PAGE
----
Background: There is increasing interest in noncontrast-enhanced MRI due to safety concerns for gadolinium contrast agents. Purpose: To investigate the clinical feasibility of MR-based conductivity imaging for breast cancer detection and lesion differentiation. Study Type: Prospective. Subjects: One hundred and ten women, with 112 known cancers and 17 benign lesions (biopsy-proven), scheduled for preoperative MRI. Field Strength/Sequence: Non-fat-suppressed T2-weighted turbo spin-echo sequence (T2WI), dynamic contrast-enhanced MRI and diffusion-weighted imaging (DWI) at 3T. Assessment: Cancer detectability on each imaging modality was qualitatively evaluated on a per-breast basis: the conductivity maps derived from T2WI were independently reviewed by three radiologists (R1–R3). T2WI, DWI, and pre-operative digital mammography were independently reviewed by three other radiologists (R4–R6). Conductivity and apparent diffusion coefficient (ADC) measurements (mean, minimum, and maximum) were performed for 112 cancers and 17 benign lesions independently by two radiologists (R1 and R2). Tumor size was measured from surgical specimens. Statistical Tests: Cancer detection rates were compared using generalized estimating equations. Multivariable logistic regression analysis was performed to identify factors associated with cancer detectability. Discriminating ability of conductivity and ADC was evaluated by using the areas under the receiver operating characteristic curve (AUC). Results: Conductivity imaging showed lower cancer detection rates (20%–32%) compared to T2WI (62%–71%), DWI (85%–90%), and mammography (79%–88%) (all P < 0.05). Fatty breast on MRI (odds ratio = 11.8, P < 0.05) and invasive tumor size (odds ratio = 1.7, P < 0.05) were associated with cancer detectability of conductivity imaging. The maximum conductivity showed comparable ability to the mean ADC in discriminating between cancers and benign lesions (AUC = 0.67 [95% CI: 0.59, 0.75] vs. 0.84 [0.76, 0.90], P = 0.06 (R1); 0.65 [0.56, 0.73] vs. 0.82 [0.74, 0.88], P = 0.07 (R2)). Data Conclusion: Although conductivity imaging showed suboptimal performance in breast cancer detection, the quantitative measurement of conductivity showed the potential for lesion differentiation. Evidence Level: 1. Technical Efficacy: Stage 2.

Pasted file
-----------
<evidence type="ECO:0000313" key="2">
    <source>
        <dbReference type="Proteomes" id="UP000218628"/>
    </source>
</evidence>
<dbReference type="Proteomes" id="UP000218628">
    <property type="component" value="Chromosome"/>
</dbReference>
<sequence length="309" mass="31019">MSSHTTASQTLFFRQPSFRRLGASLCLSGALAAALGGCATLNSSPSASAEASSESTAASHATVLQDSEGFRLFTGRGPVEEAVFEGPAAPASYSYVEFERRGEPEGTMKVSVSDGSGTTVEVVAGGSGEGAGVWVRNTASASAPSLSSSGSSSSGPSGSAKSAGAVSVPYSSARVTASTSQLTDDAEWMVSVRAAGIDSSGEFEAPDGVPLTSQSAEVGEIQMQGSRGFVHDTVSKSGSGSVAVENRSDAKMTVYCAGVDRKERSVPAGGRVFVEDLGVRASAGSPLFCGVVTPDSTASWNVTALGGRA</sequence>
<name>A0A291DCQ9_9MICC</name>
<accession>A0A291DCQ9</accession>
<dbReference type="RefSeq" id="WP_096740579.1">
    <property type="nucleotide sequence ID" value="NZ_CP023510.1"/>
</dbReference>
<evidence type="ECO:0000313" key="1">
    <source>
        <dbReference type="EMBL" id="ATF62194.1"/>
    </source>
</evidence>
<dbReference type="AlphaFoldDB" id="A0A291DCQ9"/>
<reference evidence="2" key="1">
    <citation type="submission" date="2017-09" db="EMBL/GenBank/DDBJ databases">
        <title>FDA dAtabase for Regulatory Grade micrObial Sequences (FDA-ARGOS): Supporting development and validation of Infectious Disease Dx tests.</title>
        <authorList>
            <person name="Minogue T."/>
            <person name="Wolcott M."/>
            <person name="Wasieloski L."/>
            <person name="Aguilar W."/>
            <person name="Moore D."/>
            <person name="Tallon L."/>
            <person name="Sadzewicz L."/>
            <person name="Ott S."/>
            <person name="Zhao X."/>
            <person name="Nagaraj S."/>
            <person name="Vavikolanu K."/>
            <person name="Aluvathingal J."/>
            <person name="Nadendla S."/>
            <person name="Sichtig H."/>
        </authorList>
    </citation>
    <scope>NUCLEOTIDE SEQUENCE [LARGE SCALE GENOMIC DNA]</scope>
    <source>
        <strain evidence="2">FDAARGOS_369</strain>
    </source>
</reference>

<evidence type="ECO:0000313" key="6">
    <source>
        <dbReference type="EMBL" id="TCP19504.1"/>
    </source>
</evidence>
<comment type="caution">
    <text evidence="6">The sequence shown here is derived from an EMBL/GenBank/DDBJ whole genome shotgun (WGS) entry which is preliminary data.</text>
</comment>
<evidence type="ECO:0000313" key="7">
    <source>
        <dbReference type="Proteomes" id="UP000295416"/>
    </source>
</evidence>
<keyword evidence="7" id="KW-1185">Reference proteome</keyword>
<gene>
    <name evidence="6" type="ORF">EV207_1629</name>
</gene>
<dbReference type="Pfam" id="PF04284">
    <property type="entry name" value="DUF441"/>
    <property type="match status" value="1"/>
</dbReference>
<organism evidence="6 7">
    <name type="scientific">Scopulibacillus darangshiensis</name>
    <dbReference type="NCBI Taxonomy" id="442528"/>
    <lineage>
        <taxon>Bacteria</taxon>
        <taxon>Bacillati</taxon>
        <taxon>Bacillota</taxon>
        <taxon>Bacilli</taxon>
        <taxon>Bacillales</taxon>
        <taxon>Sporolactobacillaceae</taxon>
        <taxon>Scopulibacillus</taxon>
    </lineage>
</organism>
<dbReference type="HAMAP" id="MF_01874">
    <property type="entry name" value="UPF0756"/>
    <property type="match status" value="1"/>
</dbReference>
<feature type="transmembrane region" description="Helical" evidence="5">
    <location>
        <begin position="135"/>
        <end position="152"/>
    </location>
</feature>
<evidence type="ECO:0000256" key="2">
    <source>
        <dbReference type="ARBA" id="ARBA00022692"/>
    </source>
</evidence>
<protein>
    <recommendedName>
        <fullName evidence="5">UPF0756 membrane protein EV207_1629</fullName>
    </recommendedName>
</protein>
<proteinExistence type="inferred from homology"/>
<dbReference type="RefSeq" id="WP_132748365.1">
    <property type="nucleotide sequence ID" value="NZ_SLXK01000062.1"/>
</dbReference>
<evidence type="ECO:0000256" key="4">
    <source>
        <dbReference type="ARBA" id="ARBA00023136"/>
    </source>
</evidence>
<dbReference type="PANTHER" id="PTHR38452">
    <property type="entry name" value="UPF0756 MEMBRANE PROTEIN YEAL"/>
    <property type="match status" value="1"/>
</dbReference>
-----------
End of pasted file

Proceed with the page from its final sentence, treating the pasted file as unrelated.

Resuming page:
- apparent diffusion coefficient
- breast cancer
- diffusion-weighted imaging
- electric conductivity
- noncontrast-enhanced MRI